A high-ranking official at the Texas Health and Human Services Commission is stepping down after he co-authored a controversial study that found fewer women accessed a Texas family planning program after Planned Parenthood was kicked out in 2013.
Rick Allgeyer, the commission’s director of research, will step down after he faced criticism for authoring the study that was unflattering to the state’s women’s health program. By excluding Planned Parenthood from the family planning program, lawmakers may have restricted women’s access to long-acting birth control, according to the study’s authors.
An agency spokesman confirmed Allgeyer’s departure late Thursday.
The study, which was co-authored by Allgeyer and researchers from the health commission and the University of Texas at Austin’s Texas Policy Evaluation Project, found that the removal of Planned Parenthood led to a 35 percent reduction in claims for long-acting contraceptives, such as intrauterine devices, and also led to a 1.9 percent increase in childbirths paid by Medicaid, the federal-state insurer for the poor and disabled.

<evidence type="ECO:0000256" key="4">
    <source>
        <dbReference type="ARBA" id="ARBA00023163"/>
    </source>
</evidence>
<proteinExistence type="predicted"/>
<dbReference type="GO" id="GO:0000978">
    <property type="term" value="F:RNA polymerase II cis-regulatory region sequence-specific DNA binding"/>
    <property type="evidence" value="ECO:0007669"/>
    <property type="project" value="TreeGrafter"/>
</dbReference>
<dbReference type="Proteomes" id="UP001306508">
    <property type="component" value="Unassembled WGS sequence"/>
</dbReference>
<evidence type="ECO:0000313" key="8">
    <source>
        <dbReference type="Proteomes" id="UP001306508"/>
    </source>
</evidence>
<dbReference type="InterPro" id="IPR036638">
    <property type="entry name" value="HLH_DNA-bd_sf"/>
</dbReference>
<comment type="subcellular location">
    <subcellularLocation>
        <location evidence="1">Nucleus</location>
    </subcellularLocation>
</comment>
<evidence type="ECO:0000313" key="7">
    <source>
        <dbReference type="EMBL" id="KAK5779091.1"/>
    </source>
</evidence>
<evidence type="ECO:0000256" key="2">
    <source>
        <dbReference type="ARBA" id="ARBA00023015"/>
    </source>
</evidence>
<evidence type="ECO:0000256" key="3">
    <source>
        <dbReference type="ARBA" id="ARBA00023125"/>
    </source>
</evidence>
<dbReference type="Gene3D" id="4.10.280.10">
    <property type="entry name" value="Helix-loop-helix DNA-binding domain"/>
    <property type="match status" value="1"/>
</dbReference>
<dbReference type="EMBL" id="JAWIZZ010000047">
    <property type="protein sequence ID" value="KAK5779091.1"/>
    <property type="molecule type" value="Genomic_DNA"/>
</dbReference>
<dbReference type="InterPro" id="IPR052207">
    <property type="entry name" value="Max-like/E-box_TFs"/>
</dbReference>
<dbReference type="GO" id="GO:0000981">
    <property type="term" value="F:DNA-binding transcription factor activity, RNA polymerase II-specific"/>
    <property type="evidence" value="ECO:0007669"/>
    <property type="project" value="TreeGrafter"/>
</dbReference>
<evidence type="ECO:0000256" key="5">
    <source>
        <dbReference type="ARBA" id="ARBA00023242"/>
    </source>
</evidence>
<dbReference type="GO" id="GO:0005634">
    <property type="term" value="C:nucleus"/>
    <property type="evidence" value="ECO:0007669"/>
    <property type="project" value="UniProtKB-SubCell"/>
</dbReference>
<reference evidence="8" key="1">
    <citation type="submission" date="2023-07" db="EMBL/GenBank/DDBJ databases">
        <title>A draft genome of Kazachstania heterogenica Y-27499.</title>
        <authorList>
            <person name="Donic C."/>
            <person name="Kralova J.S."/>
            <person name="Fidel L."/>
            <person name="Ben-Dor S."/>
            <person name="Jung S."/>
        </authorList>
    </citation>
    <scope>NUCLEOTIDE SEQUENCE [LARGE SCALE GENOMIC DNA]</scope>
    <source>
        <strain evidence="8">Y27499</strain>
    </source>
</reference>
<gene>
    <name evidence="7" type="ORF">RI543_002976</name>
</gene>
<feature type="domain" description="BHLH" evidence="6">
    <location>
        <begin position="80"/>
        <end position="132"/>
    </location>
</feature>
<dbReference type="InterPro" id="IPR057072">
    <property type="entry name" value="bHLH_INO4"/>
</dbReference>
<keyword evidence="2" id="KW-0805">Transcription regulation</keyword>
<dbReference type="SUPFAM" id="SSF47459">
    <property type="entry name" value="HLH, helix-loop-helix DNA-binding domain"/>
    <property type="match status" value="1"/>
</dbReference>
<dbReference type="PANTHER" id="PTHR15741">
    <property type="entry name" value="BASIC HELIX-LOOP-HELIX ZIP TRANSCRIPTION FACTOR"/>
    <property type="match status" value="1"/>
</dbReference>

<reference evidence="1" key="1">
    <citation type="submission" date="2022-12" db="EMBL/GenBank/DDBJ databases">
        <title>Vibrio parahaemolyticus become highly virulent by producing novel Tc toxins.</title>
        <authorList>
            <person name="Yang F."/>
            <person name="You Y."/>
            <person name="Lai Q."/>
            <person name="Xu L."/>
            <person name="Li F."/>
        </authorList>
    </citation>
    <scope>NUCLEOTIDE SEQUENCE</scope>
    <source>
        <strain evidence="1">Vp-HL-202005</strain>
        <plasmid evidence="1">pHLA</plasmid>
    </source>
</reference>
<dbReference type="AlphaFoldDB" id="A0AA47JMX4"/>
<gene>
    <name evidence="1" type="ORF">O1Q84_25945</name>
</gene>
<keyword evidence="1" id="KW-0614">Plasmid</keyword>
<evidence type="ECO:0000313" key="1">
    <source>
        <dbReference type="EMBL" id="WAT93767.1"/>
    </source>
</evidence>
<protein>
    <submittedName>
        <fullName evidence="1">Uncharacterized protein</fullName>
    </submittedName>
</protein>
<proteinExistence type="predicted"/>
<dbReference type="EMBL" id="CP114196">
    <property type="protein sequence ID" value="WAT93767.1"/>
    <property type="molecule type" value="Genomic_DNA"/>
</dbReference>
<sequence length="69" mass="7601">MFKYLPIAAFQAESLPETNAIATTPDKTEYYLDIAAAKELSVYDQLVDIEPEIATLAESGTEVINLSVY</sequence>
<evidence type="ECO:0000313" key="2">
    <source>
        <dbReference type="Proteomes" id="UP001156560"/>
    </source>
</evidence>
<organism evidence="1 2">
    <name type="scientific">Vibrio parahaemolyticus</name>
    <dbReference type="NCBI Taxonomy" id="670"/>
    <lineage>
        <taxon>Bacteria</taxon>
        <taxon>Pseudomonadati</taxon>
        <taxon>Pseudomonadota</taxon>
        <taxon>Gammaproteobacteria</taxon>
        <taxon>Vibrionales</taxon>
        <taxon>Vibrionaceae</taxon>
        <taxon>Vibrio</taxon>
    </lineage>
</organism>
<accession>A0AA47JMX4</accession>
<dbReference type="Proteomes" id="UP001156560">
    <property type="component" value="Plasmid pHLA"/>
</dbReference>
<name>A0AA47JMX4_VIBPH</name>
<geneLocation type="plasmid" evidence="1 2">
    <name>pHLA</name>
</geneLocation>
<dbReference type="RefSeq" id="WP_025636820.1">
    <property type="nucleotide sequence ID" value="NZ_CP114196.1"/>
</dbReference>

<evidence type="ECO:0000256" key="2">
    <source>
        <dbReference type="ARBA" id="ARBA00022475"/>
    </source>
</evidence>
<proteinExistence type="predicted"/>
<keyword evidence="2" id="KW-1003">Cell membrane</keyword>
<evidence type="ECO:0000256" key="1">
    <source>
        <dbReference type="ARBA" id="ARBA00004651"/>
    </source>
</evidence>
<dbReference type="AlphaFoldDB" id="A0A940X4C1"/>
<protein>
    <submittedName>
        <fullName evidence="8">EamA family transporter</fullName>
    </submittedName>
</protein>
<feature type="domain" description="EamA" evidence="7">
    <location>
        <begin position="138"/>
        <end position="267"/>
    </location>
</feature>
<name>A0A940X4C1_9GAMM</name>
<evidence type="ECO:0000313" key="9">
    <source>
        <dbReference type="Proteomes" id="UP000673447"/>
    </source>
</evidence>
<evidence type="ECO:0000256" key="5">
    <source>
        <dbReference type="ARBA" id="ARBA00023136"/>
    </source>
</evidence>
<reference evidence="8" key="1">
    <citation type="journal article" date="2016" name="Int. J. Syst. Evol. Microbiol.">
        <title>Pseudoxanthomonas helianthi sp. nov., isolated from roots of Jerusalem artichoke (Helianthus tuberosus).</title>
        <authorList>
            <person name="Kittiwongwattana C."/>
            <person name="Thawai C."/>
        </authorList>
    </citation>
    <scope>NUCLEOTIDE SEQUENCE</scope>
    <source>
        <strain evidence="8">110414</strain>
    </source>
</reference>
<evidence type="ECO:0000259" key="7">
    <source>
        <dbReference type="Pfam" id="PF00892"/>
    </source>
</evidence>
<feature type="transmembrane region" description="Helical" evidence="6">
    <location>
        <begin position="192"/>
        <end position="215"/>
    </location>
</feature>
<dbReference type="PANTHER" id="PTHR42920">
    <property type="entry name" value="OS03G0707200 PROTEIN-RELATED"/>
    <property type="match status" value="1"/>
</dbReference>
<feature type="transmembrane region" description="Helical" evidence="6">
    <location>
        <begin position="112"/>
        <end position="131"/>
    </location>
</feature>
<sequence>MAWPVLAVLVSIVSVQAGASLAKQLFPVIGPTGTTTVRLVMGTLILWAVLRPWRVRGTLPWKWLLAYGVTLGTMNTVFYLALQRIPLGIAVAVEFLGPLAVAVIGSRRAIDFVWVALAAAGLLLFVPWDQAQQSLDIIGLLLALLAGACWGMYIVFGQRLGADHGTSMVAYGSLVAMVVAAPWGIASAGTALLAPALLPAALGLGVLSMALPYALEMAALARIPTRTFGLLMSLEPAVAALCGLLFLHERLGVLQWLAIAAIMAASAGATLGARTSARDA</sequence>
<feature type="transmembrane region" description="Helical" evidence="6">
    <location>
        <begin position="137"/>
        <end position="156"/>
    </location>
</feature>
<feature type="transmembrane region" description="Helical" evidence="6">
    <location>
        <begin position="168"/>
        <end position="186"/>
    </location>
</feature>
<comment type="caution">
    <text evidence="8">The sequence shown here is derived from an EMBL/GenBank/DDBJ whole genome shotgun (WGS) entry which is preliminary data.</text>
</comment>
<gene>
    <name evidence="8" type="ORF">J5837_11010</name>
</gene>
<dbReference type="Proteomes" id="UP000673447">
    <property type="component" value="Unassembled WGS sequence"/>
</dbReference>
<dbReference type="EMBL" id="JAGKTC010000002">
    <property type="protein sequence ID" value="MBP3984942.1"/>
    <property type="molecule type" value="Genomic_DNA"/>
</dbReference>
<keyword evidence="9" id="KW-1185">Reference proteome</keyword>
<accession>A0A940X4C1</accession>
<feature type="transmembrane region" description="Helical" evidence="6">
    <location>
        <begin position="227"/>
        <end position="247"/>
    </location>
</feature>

Allgeyer’s resignation follows complaints from state Sen. Jane Nelson, R-Flower Mound, that it was inappropriate for state employees to be involved in a study she said was biased and unsound. The health commission ordered its own review of the women’s health program after Nelson raised concerns about the study.
Nelson said the research was flawed because it was funded in part by the Susan T. Buffet Foundation, a donor to Planned Parenthood, and because it did not account for two new women’s health programs launched by the state.
Source: State Employee Steps Down After Controversial Women’s Health Study TEXAS TRIBUNE